By Mike Heine/The Week
(Published March 15, 2007, 9:44 p.m.)
A federal judge Wednesday dismissed Disability Rights Wisconsin's lawsuit against Walworth County, saying the disabled persons advocacy group did not have standing to bring the suit forward.
DRW was suing Walworth County over the county's plans to build a new and larger Lakeland School, a facility for children with disabilities. DRW alleged the bigger school further promoted segregation of disabled students from mainstream society and thus violated the Americans with Disabilities Act.
Citing two other cases, Chief Judge Rudolph T. Randa decided DRW failed to identify injury to any one person who the group said it represented.
"An association like DRW must allege an injury to at least one specific member who has been harmed by (the county board's) actions. Without an allegation of a concrete injury, there can be no confidence of 'a real need to exercise the power of judicial review'..." Randa wrote. "...DRW lacks standing to bring this action."
DRW filed the suit Aug. 2, 2006, on behalf "of all school age children with disabilities who reside in Walworth County," according to court records.
The county received Randa's decision Thursday morning.
"We're very pleased with the judge's decision," said Ron Stadler, the attorney representing Walworth County in the suit, which was filed in federal court. "From a legal perspective, it's an accurate decision. The judge did what the law compelled."
The decision couldn't have come at a better time for Walworth County, which took a risk by proceeding with construction plans in spite of the suit being left unresolved.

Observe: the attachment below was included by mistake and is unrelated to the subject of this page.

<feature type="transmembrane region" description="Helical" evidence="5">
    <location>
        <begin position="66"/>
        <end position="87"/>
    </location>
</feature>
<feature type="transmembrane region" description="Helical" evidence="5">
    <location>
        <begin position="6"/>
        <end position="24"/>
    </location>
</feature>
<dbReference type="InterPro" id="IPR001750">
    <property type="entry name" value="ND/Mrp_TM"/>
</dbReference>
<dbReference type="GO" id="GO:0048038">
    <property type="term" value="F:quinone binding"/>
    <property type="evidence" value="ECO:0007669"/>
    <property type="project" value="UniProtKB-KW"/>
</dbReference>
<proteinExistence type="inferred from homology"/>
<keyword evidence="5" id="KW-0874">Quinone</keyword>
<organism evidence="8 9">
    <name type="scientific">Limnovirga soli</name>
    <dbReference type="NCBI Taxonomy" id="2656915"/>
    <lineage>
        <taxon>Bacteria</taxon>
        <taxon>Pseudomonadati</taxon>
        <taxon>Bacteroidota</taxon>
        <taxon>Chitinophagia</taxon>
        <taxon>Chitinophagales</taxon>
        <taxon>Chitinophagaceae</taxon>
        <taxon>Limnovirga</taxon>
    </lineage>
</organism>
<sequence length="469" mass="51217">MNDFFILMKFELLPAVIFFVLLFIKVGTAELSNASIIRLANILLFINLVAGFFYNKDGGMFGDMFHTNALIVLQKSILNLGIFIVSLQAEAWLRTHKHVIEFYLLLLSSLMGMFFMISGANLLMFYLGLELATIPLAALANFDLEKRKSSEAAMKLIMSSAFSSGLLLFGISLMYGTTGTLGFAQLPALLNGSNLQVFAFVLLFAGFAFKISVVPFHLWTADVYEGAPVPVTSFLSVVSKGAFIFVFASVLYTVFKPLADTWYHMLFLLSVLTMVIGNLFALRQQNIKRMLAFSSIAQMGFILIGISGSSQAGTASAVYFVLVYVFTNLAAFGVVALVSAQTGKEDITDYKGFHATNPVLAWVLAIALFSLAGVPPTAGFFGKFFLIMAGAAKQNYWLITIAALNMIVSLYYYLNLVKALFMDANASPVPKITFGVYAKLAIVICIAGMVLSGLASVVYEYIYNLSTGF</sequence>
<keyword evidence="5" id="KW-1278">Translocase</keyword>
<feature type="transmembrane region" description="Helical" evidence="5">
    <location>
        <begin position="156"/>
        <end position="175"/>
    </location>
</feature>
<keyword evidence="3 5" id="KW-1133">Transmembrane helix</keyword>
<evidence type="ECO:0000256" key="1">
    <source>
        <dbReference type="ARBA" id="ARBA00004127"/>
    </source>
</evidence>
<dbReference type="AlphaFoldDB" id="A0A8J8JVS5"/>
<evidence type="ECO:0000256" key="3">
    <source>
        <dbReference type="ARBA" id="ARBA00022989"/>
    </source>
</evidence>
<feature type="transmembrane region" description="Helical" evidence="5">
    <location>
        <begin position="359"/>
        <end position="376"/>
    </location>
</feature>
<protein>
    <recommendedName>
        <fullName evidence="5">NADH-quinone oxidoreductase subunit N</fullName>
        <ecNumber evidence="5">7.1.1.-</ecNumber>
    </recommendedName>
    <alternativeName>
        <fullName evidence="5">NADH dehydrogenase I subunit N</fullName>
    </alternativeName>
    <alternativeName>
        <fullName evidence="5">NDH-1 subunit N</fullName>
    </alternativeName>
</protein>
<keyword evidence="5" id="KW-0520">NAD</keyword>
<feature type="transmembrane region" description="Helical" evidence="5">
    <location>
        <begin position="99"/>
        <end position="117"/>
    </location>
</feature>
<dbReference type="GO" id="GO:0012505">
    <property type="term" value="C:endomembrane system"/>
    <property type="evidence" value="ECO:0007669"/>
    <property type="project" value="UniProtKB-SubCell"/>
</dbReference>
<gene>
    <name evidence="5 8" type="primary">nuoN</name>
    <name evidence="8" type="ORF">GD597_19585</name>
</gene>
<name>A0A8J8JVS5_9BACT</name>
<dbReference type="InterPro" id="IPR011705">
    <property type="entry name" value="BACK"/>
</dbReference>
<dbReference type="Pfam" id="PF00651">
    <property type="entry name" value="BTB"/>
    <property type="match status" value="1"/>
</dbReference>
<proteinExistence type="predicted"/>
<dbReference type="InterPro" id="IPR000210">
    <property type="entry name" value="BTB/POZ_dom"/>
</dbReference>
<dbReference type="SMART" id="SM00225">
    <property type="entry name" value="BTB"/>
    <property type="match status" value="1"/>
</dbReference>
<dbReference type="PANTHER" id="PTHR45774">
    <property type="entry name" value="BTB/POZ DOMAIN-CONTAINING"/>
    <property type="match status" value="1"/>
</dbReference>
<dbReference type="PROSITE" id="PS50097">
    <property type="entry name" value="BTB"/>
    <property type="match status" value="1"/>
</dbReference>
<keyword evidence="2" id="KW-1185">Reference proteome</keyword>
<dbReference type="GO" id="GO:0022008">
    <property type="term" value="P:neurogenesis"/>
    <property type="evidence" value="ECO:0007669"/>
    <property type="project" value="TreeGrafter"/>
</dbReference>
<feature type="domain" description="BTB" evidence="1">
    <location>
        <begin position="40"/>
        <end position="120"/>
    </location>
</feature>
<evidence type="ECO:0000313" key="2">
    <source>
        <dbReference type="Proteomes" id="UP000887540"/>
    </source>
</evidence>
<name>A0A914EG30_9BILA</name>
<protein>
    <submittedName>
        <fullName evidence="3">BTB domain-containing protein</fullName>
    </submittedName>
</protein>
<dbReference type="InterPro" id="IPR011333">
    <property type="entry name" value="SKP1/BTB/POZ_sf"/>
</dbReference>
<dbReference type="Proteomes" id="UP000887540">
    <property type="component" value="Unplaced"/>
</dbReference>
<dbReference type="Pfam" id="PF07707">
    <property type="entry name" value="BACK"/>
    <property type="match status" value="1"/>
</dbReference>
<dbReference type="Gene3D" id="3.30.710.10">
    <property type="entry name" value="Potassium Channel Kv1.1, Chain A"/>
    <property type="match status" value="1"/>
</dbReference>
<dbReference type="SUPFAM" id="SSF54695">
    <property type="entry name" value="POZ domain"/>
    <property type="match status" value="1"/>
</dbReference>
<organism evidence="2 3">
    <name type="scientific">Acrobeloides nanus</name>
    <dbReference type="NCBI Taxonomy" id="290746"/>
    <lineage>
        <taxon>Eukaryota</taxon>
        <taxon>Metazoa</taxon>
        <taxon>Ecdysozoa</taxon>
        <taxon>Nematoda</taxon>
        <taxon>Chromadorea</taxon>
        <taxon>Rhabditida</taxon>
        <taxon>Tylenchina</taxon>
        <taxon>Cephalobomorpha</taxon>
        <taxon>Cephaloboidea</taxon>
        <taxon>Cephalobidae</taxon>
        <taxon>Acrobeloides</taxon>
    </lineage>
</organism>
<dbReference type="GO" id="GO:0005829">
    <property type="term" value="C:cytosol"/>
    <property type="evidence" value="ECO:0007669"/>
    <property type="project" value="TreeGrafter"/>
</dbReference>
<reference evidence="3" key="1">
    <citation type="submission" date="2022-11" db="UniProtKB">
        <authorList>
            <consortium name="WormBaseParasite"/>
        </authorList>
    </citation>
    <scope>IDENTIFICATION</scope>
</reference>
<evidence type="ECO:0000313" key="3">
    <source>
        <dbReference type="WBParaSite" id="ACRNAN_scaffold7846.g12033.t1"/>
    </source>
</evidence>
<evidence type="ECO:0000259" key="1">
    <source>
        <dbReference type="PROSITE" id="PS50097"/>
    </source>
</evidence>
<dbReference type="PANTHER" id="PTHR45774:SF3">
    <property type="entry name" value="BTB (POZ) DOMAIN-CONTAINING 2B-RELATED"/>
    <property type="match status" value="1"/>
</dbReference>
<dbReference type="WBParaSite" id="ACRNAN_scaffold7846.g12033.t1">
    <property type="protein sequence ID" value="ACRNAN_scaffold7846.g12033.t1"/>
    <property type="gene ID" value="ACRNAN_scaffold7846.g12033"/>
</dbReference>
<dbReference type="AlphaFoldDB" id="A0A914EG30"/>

It went ahead with requesting bids for the construction project and received them in February. The public works committee is expected to select a general contractor at its meeting on Monday.
"The concerns we had were if we had to throw all the bids out and then get a (court) decision a few months later. We'd lose that advantage of beneficial pricing," County Administrator David Bretl said.
By bidding early in the year, before contractors had their annual work schedules filled, the county saved more than a million dollars in the bidding process, Bretl said.
The bids the county received are about $18.8 million for the school, about $3 million lower than original estimates around $22 million.
If the suit hadn't been dismissed, Walworth County would have lost the money it spent by going forward with continued architectural designs and contractor bidding.
The dismissal doesn't give the green light for shovels to go in the ground. DRW could still bring the suit back through an appellate court.
"We're reacting to it as we go along," Bretl said of the suit possibly being refilled. "(The project) is a lot closer to a green light than we were yesterday.
"We will reserve our final recommendation (to start construction) until we have discussion with our financial people and legal counsel. Certainly, we are in a much better position than we were yesterday."
Jeffrey Spitzer-Resnick, attorney for DRW, said he has not made a decision to appeal.
He said it's impossible for DRW to show a person who suffers injury form the existence of Lakeland School because the county has not forced anyone to attend there.
Spitzer-Resnick still believes that the expansion of the school violates ADA standards and it should be addressed. He is consulting with other disabled persons rights experts.
"What the judge is saying, in essence, is you can't get a decision on ADA (without injury) and I think he's wrong," Spitzer-Resnick said.
Lakeland School Director Tracy Moate said she has guarded excitement about the decision since she is not sure the suit is over.
"I feel the weight is not all the way off my chest, but I have some breathing room now," Moate said. "There's a light at the end of the tunnel. We were a little anxious prior to today's decision because the clock was ticking."